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Targeted Topical Antioxidant Therapy In Diabetic Wound Healing
Piul S. Rabbani, PhD, Alejandro Gomez-Viso, B.S, Joshua Cohen, B.S., Daniel J. Ceradini, MD.
New York University, New York, NY, USA.

PURPOSE: Currently no effective pharmacological agents exist for the treatment of chronic non-healing diabetic wounds. In prior work, we found dysfunctional Nrf2-Keap1 signaling in diabetic skin but restored the pathway to enhance wound healing. In this study, we assessed the efficacy of an Nrf2-activator(NA), hypothesizing that topical application accelerates diabetic wound healing.
METHODS: We topically administered high dose(HD), lose dose(LD)-NA or vehicle daily to 10mm-diameter-excisional humanized diabetic cutaneous wounds. We assessed wound time to closure, in vivo real-time ROS, and 10-day-old wounds for histological and molecular analysis.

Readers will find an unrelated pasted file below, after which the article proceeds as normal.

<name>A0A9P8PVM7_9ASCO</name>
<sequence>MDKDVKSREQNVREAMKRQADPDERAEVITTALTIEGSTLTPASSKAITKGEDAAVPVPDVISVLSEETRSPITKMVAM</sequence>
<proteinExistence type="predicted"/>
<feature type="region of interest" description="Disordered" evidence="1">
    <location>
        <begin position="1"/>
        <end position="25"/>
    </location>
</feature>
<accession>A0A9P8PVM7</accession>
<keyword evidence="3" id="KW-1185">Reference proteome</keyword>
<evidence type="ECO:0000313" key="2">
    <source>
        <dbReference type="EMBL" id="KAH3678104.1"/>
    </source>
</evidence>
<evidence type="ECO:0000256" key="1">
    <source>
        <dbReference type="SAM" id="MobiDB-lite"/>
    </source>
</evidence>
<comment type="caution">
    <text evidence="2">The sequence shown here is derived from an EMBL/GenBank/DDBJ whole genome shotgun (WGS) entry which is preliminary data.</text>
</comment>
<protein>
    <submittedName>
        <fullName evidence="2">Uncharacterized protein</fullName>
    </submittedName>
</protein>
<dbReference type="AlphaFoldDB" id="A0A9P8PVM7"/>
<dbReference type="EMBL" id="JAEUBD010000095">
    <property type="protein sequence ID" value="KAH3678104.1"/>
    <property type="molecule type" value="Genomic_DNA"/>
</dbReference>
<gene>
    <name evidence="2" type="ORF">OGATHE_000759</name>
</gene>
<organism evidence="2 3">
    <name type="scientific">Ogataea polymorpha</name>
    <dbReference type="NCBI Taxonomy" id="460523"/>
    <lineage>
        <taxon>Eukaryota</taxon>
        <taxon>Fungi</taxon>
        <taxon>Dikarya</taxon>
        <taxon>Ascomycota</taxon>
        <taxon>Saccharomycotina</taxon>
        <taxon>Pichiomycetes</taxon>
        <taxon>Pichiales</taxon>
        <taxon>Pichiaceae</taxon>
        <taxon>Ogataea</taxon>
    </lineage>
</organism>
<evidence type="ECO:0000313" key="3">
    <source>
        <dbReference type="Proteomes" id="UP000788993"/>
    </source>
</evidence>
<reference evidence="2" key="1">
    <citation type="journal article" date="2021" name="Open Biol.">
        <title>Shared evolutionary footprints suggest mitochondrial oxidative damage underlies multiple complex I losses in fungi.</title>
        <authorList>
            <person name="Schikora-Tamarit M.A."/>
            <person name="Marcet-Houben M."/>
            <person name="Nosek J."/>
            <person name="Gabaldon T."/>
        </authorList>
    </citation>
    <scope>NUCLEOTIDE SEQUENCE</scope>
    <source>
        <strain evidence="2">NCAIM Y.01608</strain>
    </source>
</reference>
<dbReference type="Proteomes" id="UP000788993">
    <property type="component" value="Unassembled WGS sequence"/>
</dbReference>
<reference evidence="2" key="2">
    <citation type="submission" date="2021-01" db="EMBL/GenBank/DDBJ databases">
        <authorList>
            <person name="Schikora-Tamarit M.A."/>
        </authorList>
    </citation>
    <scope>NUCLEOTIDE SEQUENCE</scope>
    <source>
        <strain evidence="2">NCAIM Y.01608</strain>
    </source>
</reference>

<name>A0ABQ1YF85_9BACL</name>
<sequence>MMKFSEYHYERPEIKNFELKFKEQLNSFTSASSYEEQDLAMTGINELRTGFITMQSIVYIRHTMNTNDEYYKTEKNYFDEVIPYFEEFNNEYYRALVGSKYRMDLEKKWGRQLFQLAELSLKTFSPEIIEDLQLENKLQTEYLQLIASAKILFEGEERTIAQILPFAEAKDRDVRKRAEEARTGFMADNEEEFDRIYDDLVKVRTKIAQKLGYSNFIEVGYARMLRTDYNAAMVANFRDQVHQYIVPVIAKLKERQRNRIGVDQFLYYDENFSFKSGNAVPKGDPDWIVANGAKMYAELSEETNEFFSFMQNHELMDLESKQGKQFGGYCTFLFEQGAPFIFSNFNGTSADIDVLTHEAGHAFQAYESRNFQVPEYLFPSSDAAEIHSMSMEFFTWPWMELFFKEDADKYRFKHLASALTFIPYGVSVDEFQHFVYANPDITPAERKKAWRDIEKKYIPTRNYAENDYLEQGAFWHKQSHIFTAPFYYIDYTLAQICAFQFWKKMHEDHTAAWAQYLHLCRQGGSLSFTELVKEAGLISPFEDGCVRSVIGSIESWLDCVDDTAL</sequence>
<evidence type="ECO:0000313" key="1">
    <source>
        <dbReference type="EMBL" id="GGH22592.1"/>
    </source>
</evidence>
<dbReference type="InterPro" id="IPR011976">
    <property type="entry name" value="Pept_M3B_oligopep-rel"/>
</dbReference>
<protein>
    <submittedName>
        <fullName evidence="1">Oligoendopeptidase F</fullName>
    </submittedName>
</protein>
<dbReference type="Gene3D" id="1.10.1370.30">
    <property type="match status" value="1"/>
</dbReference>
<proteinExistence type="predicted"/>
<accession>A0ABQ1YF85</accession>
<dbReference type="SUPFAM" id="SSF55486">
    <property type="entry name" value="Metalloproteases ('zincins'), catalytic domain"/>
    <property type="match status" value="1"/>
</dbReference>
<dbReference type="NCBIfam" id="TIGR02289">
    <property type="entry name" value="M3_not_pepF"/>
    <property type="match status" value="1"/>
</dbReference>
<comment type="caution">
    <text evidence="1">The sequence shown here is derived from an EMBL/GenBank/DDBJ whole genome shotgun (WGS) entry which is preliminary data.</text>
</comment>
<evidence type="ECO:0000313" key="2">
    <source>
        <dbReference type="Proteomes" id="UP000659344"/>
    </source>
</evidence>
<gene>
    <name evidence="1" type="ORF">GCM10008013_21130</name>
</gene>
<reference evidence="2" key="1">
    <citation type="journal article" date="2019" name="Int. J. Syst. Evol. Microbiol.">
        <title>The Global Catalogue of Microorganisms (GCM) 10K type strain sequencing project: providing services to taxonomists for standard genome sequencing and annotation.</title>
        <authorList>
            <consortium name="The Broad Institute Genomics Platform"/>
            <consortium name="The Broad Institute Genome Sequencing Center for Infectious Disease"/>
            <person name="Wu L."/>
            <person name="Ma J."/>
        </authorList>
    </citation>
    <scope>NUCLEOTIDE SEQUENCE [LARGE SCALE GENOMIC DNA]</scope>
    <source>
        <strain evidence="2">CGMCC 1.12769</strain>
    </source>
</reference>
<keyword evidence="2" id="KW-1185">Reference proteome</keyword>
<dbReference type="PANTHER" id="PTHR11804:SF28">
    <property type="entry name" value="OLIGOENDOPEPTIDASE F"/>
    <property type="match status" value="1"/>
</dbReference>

RESULTS: LD-NA reduced healing time to 21.6 days vs 30 days in vehicle-treated wounds, with highest wound closure rate vs vehicle, p=0.0007. LD decreased pathologic healing time by 52% vs untreated wounds and by 41% vs vehicle. LD decreases wound burden 65% vs untreated, 48% vs vehicle, p<0.05. LD induces 72% ROS reduction in vivo, vs vehicle, p<0.01. HD does not significantly alter wound healing. Histologically, 10d-LD wounds showed least epithelial gap, 250% granulation tissue and 200% CD31+ vasculature, vs vehicle, all p<0.01. We found nuclear Nrf2 with NA, unlike vehicle. Both LD and HD upregulate Nrf2 target gene, NQO1 by 6.5 and 10 fold, respectively, but do not affect MnSOD.
CONCLUSION: Topical LD-NA significantly decreases diabetic cutaneous wound healing time, by altering the redox status of the wound bed through Nrf2-transcribed antioxidant genes. We demonstrate an effective strategy to treat chronic diabetic wounds, and support development of NA for clinical application.


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